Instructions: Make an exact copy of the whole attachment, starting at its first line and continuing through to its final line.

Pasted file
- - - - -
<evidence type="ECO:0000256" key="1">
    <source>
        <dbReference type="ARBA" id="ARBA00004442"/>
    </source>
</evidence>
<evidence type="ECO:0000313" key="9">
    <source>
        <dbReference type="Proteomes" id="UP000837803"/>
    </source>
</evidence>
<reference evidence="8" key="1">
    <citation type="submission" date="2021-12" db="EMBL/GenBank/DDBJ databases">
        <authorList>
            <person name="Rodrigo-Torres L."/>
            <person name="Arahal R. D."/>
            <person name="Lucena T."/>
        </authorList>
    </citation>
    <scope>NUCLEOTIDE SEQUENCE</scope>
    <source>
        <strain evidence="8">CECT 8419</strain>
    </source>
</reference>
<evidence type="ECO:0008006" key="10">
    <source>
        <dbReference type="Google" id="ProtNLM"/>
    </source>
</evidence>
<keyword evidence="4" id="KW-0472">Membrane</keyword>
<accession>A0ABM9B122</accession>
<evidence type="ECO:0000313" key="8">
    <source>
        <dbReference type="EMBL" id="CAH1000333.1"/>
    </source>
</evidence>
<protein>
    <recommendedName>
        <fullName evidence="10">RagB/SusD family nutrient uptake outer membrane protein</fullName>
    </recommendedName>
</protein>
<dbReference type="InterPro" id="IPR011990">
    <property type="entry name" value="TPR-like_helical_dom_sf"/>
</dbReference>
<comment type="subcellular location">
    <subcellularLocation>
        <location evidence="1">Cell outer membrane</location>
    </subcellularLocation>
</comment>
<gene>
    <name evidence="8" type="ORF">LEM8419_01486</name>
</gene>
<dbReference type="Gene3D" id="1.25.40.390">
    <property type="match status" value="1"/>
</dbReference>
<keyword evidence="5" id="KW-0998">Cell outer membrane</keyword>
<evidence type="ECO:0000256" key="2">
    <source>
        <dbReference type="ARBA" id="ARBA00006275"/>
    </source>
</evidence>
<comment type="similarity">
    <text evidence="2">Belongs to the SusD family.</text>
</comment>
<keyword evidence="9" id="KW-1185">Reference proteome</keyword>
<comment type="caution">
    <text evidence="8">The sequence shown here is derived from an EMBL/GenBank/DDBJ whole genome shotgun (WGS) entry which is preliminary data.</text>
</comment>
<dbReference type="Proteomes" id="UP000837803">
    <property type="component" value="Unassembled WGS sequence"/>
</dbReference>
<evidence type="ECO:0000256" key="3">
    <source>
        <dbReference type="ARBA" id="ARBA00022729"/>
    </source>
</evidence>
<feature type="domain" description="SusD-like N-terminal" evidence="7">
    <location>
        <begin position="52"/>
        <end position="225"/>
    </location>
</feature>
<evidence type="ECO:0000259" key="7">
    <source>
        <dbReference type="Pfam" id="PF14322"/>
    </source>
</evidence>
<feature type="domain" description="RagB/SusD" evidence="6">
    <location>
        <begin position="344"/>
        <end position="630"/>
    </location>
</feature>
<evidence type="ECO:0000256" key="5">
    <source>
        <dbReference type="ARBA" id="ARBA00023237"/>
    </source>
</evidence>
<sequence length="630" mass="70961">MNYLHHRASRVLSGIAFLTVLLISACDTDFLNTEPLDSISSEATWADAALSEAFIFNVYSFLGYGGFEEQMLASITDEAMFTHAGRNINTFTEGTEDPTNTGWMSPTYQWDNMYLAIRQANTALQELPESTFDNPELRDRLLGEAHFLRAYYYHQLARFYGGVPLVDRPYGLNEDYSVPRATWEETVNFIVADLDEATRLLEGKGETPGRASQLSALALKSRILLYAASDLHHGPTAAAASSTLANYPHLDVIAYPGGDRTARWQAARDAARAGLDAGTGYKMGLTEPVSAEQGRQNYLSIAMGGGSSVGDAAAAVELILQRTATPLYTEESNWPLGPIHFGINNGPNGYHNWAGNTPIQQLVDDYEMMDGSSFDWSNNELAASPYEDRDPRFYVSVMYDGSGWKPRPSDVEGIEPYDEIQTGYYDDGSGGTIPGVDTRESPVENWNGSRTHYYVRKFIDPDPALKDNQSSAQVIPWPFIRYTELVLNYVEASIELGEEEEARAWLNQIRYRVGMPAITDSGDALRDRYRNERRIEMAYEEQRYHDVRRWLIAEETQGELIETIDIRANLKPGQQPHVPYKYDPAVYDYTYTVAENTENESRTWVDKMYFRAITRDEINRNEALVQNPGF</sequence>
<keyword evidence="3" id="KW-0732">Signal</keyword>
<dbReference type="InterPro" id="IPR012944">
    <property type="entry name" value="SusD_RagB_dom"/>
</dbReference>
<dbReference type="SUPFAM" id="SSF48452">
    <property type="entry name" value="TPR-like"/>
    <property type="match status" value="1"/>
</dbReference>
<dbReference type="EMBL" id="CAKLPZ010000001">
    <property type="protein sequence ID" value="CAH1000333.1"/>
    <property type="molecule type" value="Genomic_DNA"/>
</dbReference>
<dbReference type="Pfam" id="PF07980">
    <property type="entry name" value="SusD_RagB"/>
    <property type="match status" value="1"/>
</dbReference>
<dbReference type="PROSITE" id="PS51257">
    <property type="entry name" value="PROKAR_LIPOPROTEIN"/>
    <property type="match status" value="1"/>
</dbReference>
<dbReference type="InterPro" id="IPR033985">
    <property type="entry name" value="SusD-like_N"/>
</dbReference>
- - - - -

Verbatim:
<evidence type="ECO:0000256" key="1">
    <source>
        <dbReference type="ARBA" id="ARBA00004442"/>
    </source>
</evidence>
<evidence type="ECO:0000313" key="9">
    <source>
        <dbReference type="Proteomes" id="UP000837803"/>
    </source>
</evidence>
<reference evidence="8" key="1">
    <citation type="submission" date="2021-12" db="EMBL/GenBank/DDBJ databases">
        <authorList>
            <person name="Rodrigo-Torres L."/>
            <person name="Arahal R. D."/>
            <person name="Lucena T."/>
        </authorList>
    </citation>
    <scope>NUCLEOTIDE SEQUENCE</scope>
    <source>
        <strain evidence="8">CECT 8419</strain>
    </source>
</reference>
<evidence type="ECO:0008006" key="10">
    <source>
        <dbReference type="Google" id="ProtNLM"/>
    </source>
</evidence>
<keyword evidence="4" id="KW-0472">Membrane</keyword>
<accession>A0ABM9B122</accession>
<evidence type="ECO:0000313" key="8">
    <source>
        <dbReference type="EMBL" id="CAH1000333.1"/>
    </source>
</evidence>
<protein>
    <recommendedName>
        <fullName evidence="10">RagB/SusD family nutrient uptake outer membrane protein</fullName>
    </recommendedName>
</protein>
<dbReference type="InterPro" id="IPR011990">
    <property type="entry name" value="TPR-like_helical_dom_sf"/>
</dbReference>
<comment type="subcellular location">
    <subcellularLocation>
        <location evidence="1">Cell outer membrane</location>
    </subcellularLocation>
</comment>
<gene>
    <name evidence="8" type="ORF">LEM8419_01486</name>
</gene>
<dbReference type="Gene3D" id="1.25.40.390">
    <property type="match status" value="1"/>
</dbReference>
<keyword evidence="5" id="KW-0998">Cell outer membrane</keyword>
<evidence type="ECO:0000256" key="2">
    <source>
        <dbReference type="ARBA" id="ARBA00006275"/>
    </source>
</evidence>
<comment type="similarity">
    <text evidence="2">Belongs to the SusD family.</text>
</comment>
<keyword evidence="9" id="KW-1185">Reference proteome</keyword>
<comment type="caution">
    <text evidence="8">The sequence shown here is derived from an EMBL/GenBank/DDBJ whole genome shotgun (WGS) entry which is preliminary data.</text>
</comment>
<dbReference type="Proteomes" id="UP000837803">
    <property type="component" value="Unassembled WGS sequence"/>
</dbReference>
<evidence type="ECO:0000256" key="3">
    <source>
        <dbReference type="ARBA" id="ARBA00022729"/>
    </source>
</evidence>
<feature type="domain" description="SusD-like N-terminal" evidence="7">
    <location>
        <begin position="52"/>
        <end position="225"/>
    </location>
</feature>
<evidence type="ECO:0000259" key="7">
    <source>
        <dbReference type="Pfam" id="PF14322"/>
    </source>
</evidence>
<feature type="domain" description="RagB/SusD" evidence="6">
    <location>
        <begin position="344"/>
        <end position="630"/>
    </location>
</feature>
<evidence type="ECO:0000256" key="5">
    <source>
        <dbReference type="ARBA" id="ARBA00023237"/>
    </source>
</evidence>
<sequence length="630" mass="70961">MNYLHHRASRVLSGIAFLTVLLISACDTDFLNTEPLDSISSEATWADAALSEAFIFNVYSFLGYGGFEEQMLASITDEAMFTHAGRNINTFTEGTEDPTNTGWMSPTYQWDNMYLAIRQANTALQELPESTFDNPELRDRLLGEAHFLRAYYYHQLARFYGGVPLVDRPYGLNEDYSVPRATWEETVNFIVADLDEATRLLEGKGETPGRASQLSALALKSRILLYAASDLHHGPTAAAASSTLANYPHLDVIAYPGGDRTARWQAARDAARAGLDAGTGYKMGLTEPVSAEQGRQNYLSIAMGGGSSVGDAAAAVELILQRTATPLYTEESNWPLGPIHFGINNGPNGYHNWAGNTPIQQLVDDYEMMDGSSFDWSNNELAASPYEDRDPRFYVSVMYDGSGWKPRPSDVEGIEPYDEIQTGYYDDGSGGTIPGVDTRESPVENWNGSRTHYYVRKFIDPDPALKDNQSSAQVIPWPFIRYTELVLNYVEASIELGEEEEARAWLNQIRYRVGMPAITDSGDALRDRYRNERRIEMAYEEQRYHDVRRWLIAEETQGELIETIDIRANLKPGQQPHVPYKYDPAVYDYTYTVAENTENESRTWVDKMYFRAITRDEINRNEALVQNPGF</sequence>
<keyword evidence="3" id="KW-0732">Signal</keyword>
<dbReference type="InterPro" id="IPR012944">
    <property type="entry name" value="SusD_RagB_dom"/>
</dbReference>
<dbReference type="SUPFAM" id="SSF48452">
    <property type="entry name" value="TPR-like"/>
    <property type="match status" value="1"/>
</dbReference>
<dbReference type="EMBL" id="CAKLPZ010000001">
    <property type="protein sequence ID" value="CAH1000333.1"/>
    <property type="molecule type" value="Genomic_DNA"/>
</dbReference>
<dbReference type="Pfam" id="PF07980">
    <property type="entry name" value="SusD_RagB"/>
    <property type="match status" value="1"/>
</dbReference>
<dbReference type="PROSITE" id="PS51257">
    <property type="entry name" value="PROKAR_LIPOPROTEIN"/>
    <property type="match status" value="1"/>
</dbReference>
<dbReference type="InterPro" id="IPR033985">
    <property type="entry name" value="SusD-like_N"/>
</dbReference>